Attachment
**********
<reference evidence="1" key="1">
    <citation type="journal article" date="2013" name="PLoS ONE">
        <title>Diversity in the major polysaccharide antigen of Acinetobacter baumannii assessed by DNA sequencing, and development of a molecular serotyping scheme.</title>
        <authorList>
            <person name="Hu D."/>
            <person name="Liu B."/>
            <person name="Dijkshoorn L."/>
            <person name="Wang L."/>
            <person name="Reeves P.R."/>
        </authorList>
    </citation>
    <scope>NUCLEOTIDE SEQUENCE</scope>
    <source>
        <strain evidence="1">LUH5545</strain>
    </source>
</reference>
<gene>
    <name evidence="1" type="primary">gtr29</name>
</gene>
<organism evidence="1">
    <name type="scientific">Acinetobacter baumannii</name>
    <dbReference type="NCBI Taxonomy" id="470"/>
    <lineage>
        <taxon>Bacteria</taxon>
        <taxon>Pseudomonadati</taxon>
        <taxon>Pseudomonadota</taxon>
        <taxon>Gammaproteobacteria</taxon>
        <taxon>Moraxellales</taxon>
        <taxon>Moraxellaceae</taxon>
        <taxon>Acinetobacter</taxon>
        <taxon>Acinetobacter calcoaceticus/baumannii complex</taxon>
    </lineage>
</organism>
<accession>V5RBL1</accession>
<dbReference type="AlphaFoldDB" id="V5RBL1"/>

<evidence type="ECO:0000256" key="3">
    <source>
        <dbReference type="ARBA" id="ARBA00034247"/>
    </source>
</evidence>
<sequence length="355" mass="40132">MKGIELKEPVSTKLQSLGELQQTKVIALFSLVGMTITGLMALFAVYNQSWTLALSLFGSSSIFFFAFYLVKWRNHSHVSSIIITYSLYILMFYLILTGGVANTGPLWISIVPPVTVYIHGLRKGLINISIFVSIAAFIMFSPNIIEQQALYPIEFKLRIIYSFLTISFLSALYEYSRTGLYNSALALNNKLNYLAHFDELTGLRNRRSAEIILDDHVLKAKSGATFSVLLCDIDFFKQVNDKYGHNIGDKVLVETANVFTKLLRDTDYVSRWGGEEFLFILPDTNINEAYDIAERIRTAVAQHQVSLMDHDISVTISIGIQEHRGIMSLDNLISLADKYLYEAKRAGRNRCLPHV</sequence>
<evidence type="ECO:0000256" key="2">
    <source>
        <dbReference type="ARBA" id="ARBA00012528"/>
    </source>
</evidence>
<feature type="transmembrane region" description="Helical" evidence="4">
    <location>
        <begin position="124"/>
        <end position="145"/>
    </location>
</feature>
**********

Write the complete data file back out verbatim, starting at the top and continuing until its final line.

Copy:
<reference evidence="1" key="1">
    <citation type="journal article" date="2013" name="PLoS ONE">
        <title>Diversity in the major polysaccharide antigen of Acinetobacter baumannii assessed by DNA sequencing, and development of a molecular serotyping scheme.</title>
        <authorList>
            <person name="Hu D."/>
            <person name="Liu B."/>
            <person name="Dijkshoorn L."/>
            <person name="Wang L."/>
            <person name="Reeves P.R."/>
        </authorList>
    </citation>
    <scope>NUCLEOTIDE SEQUENCE</scope>
    <source>
        <strain evidence="1">LUH5545</strain>
    </source>
</reference>
<gene>
    <name evidence="1" type="primary">gtr29</name>
</gene>
<organism evidence="1">
    <name type="scientific">Acinetobacter baumannii</name>
    <dbReference type="NCBI Taxonomy" id="470"/>
    <lineage>
        <taxon>Bacteria</taxon>
        <taxon>Pseudomonadati</taxon>
        <taxon>Pseudomonadota</taxon>
        <taxon>Gammaproteobacteria</taxon>
        <taxon>Moraxellales</taxon>
        <taxon>Moraxellaceae</taxon>
        <taxon>Acinetobacter</taxon>
        <taxon>Acinetobacter calcoaceticus/baumannii complex</taxon>
    </lineage>
</organism>
<accession>V5RBL1</accession>
<dbReference type="AlphaFoldDB" id="V5RBL1"/>

<evidence type="ECO:0000256" key="3">
    <source>
        <dbReference type="ARBA" id="ARBA00034247"/>
    </source>
</evidence>
<sequence length="355" mass="40132">MKGIELKEPVSTKLQSLGELQQTKVIALFSLVGMTITGLMALFAVYNQSWTLALSLFGSSSIFFFAFYLVKWRNHSHVSSIIITYSLYILMFYLILTGGVANTGPLWISIVPPVTVYIHGLRKGLINISIFVSIAAFIMFSPNIIEQQALYPIEFKLRIIYSFLTISFLSALYEYSRTGLYNSALALNNKLNYLAHFDELTGLRNRRSAEIILDDHVLKAKSGATFSVLLCDIDFFKQVNDKYGHNIGDKVLVETANVFTKLLRDTDYVSRWGGEEFLFILPDTNINEAYDIAERIRTAVAQHQVSLMDHDISVTISIGIQEHRGIMSLDNLISLADKYLYEAKRAGRNRCLPHV</sequence>
<evidence type="ECO:0000256" key="2">
    <source>
        <dbReference type="ARBA" id="ARBA00012528"/>
    </source>
</evidence>
<feature type="transmembrane region" description="Helical" evidence="4">
    <location>
        <begin position="124"/>
        <end position="145"/>
    </location>
</feature>